So, go ahead. Stay tuned for 13 More Reasons Why and Bigger Little Lies. Just don't complain to me if and/or when they fall short of your expectations.
It may be April, but I've already started gathering tunes for my Summer 2017 playlist, and shooting to the top is this all-caps HOT collaboration from Dua Lipa, whose voice I'm loving more and more, and the sizzling Miguel.
The pair's vocals work beautifully on "Lost In Your Light," a track that needs all the traction it can get IMO.
But enough with all of these words. Just listen:
Back in 2012, I placed HBO's Girls at the top of my annual "Best of TV" list. I praised it as follows:
"Those who have ignorantly labeled or dismissed Lena Dunham's polarizing comedy about entitled twentysomething white chicks living in Brooklyn as a Millennial Sex and the City should be pitied for their lack of open-mindedness, their trite arguments, and the huge sticks they have up their asses. Because they apparently haven't scraped away the surface to see that underneath the whiny, woe-is-me sensibilities is an acutely observed portrait of post-collegiate life, packed with embarrassing mistakes and complaints we've all been guilty of making (but never wanted to admit or remember). Many comedies and dramas have attempted to paint the Twentysomething Experience, usually with no real resonance, accuracy, or success. What this show has that others didn't is a creator at its helm who's actually living it in real time (note: writer-director-star Dunham is 24) as well as a female lead who actually looks like she's torn through an occasional pint of Ben & Jerry's (and yes, that matters)..."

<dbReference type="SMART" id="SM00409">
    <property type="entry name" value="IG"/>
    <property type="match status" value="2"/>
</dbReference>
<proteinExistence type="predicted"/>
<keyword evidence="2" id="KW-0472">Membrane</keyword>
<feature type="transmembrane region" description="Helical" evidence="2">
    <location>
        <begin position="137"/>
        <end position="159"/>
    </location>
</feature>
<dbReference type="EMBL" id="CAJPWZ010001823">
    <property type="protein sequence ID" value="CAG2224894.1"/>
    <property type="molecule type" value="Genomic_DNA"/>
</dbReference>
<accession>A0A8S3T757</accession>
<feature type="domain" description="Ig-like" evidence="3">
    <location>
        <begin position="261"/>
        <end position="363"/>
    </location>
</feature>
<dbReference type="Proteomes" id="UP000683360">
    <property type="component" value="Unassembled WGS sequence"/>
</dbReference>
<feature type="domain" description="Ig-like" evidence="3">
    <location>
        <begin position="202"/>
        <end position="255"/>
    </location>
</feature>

Throughout the past six seasons, my view on the show didn't waver despite the fact that many have equally praised or bitched about the four titular heroines who populated the coming-of-age dramedy. (I admit: those two middle seasons weren't my favorites.) I accepted that the show, like its protagonists, was Messy and Awkward. Those were two of its "brand pillars," as marketers would say. Girls did its job in making me look back at my 20s, regardless of my gender, and acknowledge it as a time when I stubbornly held onto my own assumptions, made mistakes, and thought I knew what I wanted when I actually didn't know jack.
But as the show soldiered on, and as the characters headed deeper into those 20s, realizations were made and lessons weren't just learned -- they were ignored and learned again in subtle, beautiful moments when least expected. In other words, they matured. Two must-watch standouts that reflect this were Season 5's devastating "The Panic in Central Park" and Season 6's Emmy-worthy "American Bitch."